springtime // livelovesimple.com

I am completely connected with the earth–my energy is directly connected with its energy. When I step outside, into nature, I feel the most alive. The air takes on a life of its own amidst the magic of each season. In spring, the sweet smell of blossoming flowers is pure beauty. As I get older, I realize how fleeting the seasons are. I await the spring blossom season with so much hope and expectation. It arrives in its dazzling splendor and then, in no time at all, it has passed.

I have been thinking deeply about the idea of impermanence. In high school, I read the novel, A Separate Peace. I don’t remember much from the book, to be honest, but I remember reading this one line with absolute clarity. It said: Nothing endures, not a tree, not love, not even a death. It stuck in my mind like glue. I never forgot it. Over the years, it has come back to me often. Whenever a person dies, a relationship ends, something special is lost — those words come to my mind again.

Nothing endures, not a tree, not love, not even a death.

It takes me back to my original thought, about being connected to the earth. The earth is the best teacher. The seasons, especially, teach us the meaning of impermanence. No matter how long we wait for it, no matter how much we cherish it — when the spring blossom season reaches its peak, it quickly fades away. It’s futile to fight against it. The seasons teach us about letting go. Whether it is the blossom falling to the earth, making way for fruit–or the leaves falling from the trees and making way for winter–nature is the ultimate expert in letting go.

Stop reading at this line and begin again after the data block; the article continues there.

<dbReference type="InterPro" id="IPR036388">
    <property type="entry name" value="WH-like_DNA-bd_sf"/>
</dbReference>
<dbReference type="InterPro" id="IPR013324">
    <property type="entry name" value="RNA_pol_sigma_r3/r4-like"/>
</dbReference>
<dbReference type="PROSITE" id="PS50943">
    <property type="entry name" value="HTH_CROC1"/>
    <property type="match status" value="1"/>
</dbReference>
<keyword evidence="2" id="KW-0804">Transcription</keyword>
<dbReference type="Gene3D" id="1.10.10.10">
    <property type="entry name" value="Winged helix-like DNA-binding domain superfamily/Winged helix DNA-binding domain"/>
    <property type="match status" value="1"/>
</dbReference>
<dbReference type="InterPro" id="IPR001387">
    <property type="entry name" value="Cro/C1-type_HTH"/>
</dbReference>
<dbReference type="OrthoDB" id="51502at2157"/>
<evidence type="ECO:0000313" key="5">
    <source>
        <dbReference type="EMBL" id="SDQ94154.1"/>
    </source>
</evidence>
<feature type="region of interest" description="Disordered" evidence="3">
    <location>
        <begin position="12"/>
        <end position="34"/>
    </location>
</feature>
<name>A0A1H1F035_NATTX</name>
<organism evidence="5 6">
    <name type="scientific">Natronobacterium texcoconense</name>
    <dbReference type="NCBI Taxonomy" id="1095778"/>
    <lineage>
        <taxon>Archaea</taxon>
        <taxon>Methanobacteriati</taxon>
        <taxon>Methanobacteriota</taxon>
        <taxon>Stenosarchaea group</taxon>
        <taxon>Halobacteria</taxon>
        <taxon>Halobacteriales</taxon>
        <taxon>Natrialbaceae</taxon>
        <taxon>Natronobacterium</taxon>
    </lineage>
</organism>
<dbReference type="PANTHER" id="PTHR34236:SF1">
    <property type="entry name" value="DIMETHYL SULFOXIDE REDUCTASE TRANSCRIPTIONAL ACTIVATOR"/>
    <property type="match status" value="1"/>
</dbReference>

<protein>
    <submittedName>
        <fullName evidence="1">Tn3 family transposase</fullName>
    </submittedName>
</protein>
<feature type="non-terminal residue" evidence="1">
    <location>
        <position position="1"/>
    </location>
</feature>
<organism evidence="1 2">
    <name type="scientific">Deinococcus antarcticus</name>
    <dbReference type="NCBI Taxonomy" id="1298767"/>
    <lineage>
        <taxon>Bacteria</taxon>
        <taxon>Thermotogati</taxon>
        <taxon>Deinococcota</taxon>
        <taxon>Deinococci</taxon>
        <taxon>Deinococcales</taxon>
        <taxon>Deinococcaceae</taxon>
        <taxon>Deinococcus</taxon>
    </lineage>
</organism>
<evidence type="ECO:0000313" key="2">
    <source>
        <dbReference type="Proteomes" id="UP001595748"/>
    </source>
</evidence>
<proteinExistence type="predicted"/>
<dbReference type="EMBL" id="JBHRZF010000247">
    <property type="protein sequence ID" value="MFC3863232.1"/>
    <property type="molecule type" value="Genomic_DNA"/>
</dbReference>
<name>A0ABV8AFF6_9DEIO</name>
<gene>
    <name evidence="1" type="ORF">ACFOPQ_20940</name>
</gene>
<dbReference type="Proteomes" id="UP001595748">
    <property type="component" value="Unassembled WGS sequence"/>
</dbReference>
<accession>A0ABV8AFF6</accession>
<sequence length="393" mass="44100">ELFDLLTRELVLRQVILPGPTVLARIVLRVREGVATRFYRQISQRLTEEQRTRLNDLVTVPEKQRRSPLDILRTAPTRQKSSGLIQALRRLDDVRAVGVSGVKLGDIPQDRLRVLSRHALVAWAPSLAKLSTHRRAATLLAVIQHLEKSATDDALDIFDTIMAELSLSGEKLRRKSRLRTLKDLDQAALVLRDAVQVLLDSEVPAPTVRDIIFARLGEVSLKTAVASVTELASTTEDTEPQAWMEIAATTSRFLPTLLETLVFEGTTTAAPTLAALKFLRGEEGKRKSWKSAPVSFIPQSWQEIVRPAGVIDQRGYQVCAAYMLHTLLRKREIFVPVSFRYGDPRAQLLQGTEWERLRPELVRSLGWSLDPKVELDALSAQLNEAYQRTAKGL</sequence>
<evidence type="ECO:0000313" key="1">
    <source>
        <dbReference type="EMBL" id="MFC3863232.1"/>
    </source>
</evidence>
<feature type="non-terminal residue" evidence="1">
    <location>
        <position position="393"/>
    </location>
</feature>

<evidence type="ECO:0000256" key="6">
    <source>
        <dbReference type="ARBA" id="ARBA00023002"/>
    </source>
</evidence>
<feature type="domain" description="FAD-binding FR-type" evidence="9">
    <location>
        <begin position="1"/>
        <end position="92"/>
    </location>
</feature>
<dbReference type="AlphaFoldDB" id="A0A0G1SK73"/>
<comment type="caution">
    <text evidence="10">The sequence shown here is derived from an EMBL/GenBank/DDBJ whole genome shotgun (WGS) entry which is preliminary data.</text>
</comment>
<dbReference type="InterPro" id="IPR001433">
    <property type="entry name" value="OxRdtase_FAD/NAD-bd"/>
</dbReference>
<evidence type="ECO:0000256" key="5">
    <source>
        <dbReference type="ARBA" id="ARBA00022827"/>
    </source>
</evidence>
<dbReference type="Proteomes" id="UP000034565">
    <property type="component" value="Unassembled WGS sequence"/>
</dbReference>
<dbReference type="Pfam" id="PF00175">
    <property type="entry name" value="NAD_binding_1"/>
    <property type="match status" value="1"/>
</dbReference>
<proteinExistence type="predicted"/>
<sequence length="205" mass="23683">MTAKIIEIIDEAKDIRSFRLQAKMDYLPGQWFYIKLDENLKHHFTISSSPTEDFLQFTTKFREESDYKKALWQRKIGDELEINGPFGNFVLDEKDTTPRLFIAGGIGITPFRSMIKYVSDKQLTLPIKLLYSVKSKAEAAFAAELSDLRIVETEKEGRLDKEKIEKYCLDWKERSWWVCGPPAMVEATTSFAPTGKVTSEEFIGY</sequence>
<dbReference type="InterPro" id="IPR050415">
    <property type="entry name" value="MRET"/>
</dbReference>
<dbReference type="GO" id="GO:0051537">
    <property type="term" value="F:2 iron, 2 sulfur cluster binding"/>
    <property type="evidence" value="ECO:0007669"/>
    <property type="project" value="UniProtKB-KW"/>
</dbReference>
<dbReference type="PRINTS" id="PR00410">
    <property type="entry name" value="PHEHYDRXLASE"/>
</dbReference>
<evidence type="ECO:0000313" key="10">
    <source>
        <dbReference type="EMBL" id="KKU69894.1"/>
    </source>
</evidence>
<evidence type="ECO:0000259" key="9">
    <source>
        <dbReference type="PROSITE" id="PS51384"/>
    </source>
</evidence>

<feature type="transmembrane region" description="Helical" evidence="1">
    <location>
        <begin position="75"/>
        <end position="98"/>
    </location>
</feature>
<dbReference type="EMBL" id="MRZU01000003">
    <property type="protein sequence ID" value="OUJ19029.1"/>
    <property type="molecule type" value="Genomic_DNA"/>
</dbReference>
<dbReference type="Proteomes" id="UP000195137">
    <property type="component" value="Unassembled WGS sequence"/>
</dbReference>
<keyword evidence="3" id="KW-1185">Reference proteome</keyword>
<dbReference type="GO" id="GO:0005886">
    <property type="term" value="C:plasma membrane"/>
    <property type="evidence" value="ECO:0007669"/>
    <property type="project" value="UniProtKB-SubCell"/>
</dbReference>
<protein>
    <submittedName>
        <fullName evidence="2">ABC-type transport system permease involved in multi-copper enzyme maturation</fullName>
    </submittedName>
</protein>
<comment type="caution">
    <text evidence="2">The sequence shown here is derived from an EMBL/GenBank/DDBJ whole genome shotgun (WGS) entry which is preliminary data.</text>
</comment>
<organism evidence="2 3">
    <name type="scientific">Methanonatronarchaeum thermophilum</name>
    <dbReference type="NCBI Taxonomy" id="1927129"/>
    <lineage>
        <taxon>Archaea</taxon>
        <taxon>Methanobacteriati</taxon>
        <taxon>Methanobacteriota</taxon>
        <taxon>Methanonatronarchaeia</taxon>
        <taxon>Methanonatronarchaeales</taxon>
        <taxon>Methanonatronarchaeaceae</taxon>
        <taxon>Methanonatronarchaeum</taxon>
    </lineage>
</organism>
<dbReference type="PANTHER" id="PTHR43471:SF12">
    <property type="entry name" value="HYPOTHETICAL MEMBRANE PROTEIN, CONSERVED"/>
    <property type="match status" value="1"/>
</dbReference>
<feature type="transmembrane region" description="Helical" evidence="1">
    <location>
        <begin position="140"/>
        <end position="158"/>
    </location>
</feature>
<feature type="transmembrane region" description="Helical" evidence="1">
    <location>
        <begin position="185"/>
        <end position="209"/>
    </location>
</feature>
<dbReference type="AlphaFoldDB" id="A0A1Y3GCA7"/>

springtime // livelovesimple.com

springtime // livelovesimple.com

springtime // livelovesimple.com

springtime // livelovesimple.com

springtime // livelovesimple.com

springtime // livelovesimple.com

springtime // livelovesimple.com

springtime // livelovesimple.com

As human beings, especially in this society, we are far too disconnected from the process of letting go. We have these unnaturally strong attachments to everything — personal possessions, relationships, ideas. When something is taken from us, we are crushed. In other cultures, letting go is commonplace. Tibetan monks for example spend days making intricate, complex sand mandalas that ultimately, the wind will simply blow away. Even death is a concept that other cultures view so differently. In our society, we view the body as the temple of the soul, we desperately work to keep it going as long as possible. For Hindus and Buddhists, the body is a prison for the soul, they do not view death as the end, but rather death is followed by immediate rebirth.

It isn’t easy to let go, but the older I get, the more I realize how important it is to be able to do it. The more that I live, the more obvious it becomes that, truly, nothing endures. If we can make peace with that, and practice acceptance, we can live in a deeper state of happiness. Taking baby steps is a good idea. You can start today by purging some material possessions. Are there any objects in your home that you are holding onto when you should be letting go? Fill a small box, drop it off at the Salvation Army. Watch how good it feels to let go. Go from there.

springtime // livelovesimple.com

springtime // livelovesimple.com

springtime // livelovesimple.com

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